Musella, Ida (2017) Investigating the mechanics of tumour: from single cell mechanics to the biophysical interplay between cells and ECM. [Tesi di dottorato]


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Item Type: Tesi di dottorato
Lingua: English
Title: Investigating the mechanics of tumour: from single cell mechanics to the biophysical interplay between cells and ECM
Date: 10 April 2017
Number of Pages: 107
Institution: Università degli Studi di Napoli Federico II
Department: Ingegneria Chimica, dei Materiali e della Produzione Industriale
Dottorato: Ingegneria dei prodotti e dei processi industriali
Ciclo di dottorato: 29
Coordinatore del Corso di dottorato:
Netti, Paolo AntonioUNSPECIFIED
Date: 10 April 2017
Number of Pages: 107
Uncontrolled Keywords: Cell; Tumour; Mechanics; ECM
Settori scientifico-disciplinari del MIUR: Area 09 - Ingegneria industriale e dell'informazione > ING-IND/34 - Bioingegneria industriale
Date Deposited: 25 Apr 2017 18:09
Last Modified: 08 Mar 2018 14:16
DOI: 10.6093/UNINA/FEDOA/11810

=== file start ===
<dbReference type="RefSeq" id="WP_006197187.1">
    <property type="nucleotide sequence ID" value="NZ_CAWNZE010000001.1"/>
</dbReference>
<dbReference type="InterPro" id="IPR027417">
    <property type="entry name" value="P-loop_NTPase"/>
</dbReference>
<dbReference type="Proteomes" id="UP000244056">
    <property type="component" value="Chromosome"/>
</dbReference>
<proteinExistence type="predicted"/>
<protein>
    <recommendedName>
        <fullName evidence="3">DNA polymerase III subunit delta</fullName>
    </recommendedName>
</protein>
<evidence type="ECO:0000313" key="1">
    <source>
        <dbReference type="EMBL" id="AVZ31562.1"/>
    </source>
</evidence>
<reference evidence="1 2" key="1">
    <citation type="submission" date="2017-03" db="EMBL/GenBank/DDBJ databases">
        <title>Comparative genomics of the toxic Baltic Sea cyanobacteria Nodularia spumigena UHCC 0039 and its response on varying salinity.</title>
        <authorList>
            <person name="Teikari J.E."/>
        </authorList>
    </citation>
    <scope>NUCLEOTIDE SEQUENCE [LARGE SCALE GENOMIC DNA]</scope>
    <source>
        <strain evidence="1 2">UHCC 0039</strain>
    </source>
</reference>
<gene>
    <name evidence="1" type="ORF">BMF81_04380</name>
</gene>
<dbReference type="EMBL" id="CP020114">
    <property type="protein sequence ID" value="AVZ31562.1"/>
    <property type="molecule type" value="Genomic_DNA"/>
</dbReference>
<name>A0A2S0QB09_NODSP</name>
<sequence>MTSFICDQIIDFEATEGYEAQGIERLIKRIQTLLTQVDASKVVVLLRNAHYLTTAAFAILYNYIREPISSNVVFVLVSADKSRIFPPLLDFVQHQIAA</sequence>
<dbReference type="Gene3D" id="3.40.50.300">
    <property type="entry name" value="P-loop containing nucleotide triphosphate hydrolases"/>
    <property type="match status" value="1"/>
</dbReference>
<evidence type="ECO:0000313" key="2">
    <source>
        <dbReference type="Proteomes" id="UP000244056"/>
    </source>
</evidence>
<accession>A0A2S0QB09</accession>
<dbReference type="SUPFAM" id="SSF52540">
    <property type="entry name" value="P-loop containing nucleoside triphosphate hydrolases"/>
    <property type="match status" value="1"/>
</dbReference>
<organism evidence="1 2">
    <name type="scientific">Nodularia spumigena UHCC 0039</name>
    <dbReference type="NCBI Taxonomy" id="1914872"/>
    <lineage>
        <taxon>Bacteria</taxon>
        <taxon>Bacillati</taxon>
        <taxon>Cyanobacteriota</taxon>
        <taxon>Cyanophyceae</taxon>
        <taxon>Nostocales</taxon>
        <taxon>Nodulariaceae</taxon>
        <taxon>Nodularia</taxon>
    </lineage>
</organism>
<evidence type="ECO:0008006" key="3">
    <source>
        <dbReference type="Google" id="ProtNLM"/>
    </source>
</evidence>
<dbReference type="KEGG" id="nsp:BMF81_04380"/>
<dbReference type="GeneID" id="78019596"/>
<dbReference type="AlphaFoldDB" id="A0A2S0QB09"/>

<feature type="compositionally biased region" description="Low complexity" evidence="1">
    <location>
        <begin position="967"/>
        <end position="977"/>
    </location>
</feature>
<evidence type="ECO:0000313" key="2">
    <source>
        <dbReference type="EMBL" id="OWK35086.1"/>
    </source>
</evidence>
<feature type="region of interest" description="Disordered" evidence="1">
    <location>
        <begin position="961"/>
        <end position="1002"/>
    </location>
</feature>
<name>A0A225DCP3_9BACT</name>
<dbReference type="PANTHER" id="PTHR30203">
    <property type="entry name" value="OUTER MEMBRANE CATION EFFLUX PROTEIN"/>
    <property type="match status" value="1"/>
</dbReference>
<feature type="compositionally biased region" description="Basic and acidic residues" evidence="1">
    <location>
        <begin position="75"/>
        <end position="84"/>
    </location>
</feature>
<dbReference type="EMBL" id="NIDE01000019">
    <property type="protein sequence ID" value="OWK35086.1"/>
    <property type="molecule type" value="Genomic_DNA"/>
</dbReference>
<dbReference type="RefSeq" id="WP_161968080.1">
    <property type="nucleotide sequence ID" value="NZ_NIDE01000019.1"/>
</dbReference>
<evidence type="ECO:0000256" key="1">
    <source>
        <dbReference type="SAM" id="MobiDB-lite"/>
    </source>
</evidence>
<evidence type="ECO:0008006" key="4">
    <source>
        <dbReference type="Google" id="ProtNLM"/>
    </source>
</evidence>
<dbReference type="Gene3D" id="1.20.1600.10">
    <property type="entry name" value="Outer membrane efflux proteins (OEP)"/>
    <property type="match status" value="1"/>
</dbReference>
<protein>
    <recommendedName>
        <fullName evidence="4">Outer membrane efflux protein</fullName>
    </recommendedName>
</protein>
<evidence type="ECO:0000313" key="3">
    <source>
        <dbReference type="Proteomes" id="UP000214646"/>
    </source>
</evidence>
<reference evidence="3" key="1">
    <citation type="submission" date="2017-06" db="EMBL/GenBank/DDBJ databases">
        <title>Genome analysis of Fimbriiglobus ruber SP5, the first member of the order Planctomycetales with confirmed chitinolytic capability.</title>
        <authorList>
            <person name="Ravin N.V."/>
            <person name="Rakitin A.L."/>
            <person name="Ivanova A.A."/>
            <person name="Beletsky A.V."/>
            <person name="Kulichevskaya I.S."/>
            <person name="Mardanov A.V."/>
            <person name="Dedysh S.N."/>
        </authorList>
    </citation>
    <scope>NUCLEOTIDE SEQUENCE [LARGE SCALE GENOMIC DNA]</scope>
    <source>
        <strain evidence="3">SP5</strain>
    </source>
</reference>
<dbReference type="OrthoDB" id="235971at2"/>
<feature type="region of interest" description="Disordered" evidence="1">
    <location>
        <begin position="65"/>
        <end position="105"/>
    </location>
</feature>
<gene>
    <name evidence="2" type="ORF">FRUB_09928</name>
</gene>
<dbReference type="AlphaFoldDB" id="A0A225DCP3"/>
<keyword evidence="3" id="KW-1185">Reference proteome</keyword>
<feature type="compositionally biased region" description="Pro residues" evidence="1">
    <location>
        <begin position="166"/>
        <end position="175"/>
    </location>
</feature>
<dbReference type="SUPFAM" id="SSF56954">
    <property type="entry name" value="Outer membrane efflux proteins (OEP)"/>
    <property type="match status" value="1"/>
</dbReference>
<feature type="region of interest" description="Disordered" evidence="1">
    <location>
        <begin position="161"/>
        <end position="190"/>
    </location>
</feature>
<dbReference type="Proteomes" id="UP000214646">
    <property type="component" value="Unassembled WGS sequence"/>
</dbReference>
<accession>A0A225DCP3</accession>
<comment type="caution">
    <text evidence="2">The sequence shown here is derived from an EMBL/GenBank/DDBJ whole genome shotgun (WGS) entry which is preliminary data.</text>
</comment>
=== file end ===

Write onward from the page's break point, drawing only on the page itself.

This PhD project has focused the attention on the mechanical characterization of cancer cells and their surroundings. It is well known that the mechanical properties of cells and extracellular matrix (ECM), especially stiffness, play an important role in many biological processes such as cell growth, migration, division and differentiation. The pathological state of a cell implicates the alteration of the cytoskeletal structure and, consequently, of its functions, determining a variation of cell and ECM mechanical properties. In particular, the aim of this work is to investigate how cancer progression changes cell and ECM mechanical properties in vitro and ex vivo conditions. In the first experimental studies, particle tracking microrheology and Atomic Force Microscopy (AFM) techniques were performed to compare the mechanical properties of murine normal and virus-transformed cell lines cultured on glass. The first goal of the work was the identification of several biophysical parameters to discriminate between tumour and healthy cells. They have been useful to understand how virus transformation influence cell physiological processes and mechanical properties and, as a consequence, to identify the existence of a relationship between biological functions and cell mechanics. We observed that the effects of virus induced-transformation are the intensification of cell proliferation, the enhanced capability of transformed cells to migrate, the reduced adhesion capability, the reduction of cell cytoskeletal organization and the increased cell deformability. Successively, taking into account the results collected on the single murine cells, we moved to the characterization of human lung cells with different metastatic potential. Also in this case, combining the analyses of phenotypic characteristics and the biophysical properties of the cells, in particular elasticity, we were able to discriminate benign from cancer cells and, among them, to distinguish the grade of aggressiveness. Thus, we achieved the first milestone of this work with the definition of a new and accurate biomarker of cell metastatic potential. The second goal of the work concerned the investigation of the crosstalk between cancer cells and the surrounding ECM, through the study of ex vivo human biopsy tissues, removed from patients affected by lung adenocarcinoma. To this aim a new technique, based on multiple particle tracking (MPT) has been developed. To perform, at the same time, the mechanical classification of cells and ECM of each sample and a comparison with the healthy equivalent for the entire pool of patients, the ECM structure and morphology of cancer and healthy tissues were investigated and compared. Moreover, results and mechanical phenotypes were correlated to the stage and the grade of cancer, previously classified by the classic immunodiagnostic method. The cancerous transformation of tissues had a remarkable effect on the dynamics of the tracer beads and contributes a sort of symmetric modification of the mechanical properties of the cells and ECM. Indeed, compared to the healthy tissues, particles introduced into the cells of adenocarcinoma tissues increase their motion. Otherwise, unlike healthy tissues, the reduced motion of the beads probing the surrounding ECM suggests that cell in tumour tissues reside in a stiffer matrix. These increased mechanical properties of ECM are associated to an enhancement of collagen cross-linking, also confirmed through the structural and morphological analyses of tissue biopsies. The obtained mechanical properties of cells and their surrounding ECM from MPT represents a reliable indicator of the malignant transformation process and we believe that it can be used in combination with the classical immunohistochemistry-based diagnostic tools to obtain a more effective and precise diagnosis of the cancer.


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